Again, on leaving Rome in February 1848, I wrote: “I am very sorry to leave Rome and many friends there, especially Edward Lear. I spent my last evening in his studio, Lear diligently penning out his sketches, full of quaint and ludicrous stories of people who came to his studio; I and another man looking through portfolios, had coffee, smoked and chatted, Lear telling, among other things, about Ruskin and Tennyson, quoting piece after piece of Tennyson’s early poems, and finally taking down his guitar, he sang off half of “‘Locksley Hall’, with voice pathetic and plaintive but not melodious. He is doubtful about coming to Greece, but has not given it up.”
In the course of the spring of 1848 I had made my way to Athens, and found a home there at my uncle’s house. I had made excursions in the country and had just returned from the Morea [Peloponnese] and was preparing for a tour in Northern Greece, waiting for the chance of a companion.
One day in June, to my great surprise and joy, I heard that Lear had arrived, with Sir Stratford Canning and his family, who had offered him a passage from Corfu to Constantinople.
Lear was then about 35, known and distinguished as an artist by his studio, both at Rome and in England, by his beautiful series of lithographed Italian sketches, and his illustrated Journals in Calabria, as well as by the first Book of Nonsense published in England, which had made him known as an artist to a wide circle of friends, and also as an humorist, with a singularly felicitous power of expression by pen and pencil, and a gift of ludicrous nonsense, which appealed irresistibly to households of laughing children and childlike souls.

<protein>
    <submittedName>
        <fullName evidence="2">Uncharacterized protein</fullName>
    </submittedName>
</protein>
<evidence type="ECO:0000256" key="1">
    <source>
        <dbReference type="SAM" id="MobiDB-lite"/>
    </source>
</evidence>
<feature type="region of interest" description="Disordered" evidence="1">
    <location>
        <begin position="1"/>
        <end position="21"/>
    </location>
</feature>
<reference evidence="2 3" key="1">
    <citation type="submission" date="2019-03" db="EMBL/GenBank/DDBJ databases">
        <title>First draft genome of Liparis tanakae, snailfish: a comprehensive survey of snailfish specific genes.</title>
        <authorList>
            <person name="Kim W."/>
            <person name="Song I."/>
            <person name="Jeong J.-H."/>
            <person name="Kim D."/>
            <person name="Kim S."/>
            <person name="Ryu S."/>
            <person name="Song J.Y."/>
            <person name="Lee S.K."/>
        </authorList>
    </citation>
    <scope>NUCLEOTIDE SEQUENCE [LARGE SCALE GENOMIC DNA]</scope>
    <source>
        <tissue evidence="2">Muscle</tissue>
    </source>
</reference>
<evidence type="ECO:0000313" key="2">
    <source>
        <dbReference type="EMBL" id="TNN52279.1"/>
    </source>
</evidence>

At this time he had many personal friends in high position, who were attracted to him by his social qualities and appreciated his artistic talents of music and painting, and who did themselves honour by encouraging him in the exercise of his talents, by help, by order and commission, on setting out on a new field as a landscape painter in Greece and the East.
He, at the same time, was a man of singular independence of character as the professional artist, mixing with freedom in cultured society, enjoying what it could give of sympathy and richness to a life solitary and often depressed by poverty and ill health.
He had now broken away from Rome and Italy for a time and was making his first start as a traveller and landscape painter in new scenes, Greece and the East, which were to be for the next twenty years the chief scenes of his travel for the purposes of his art.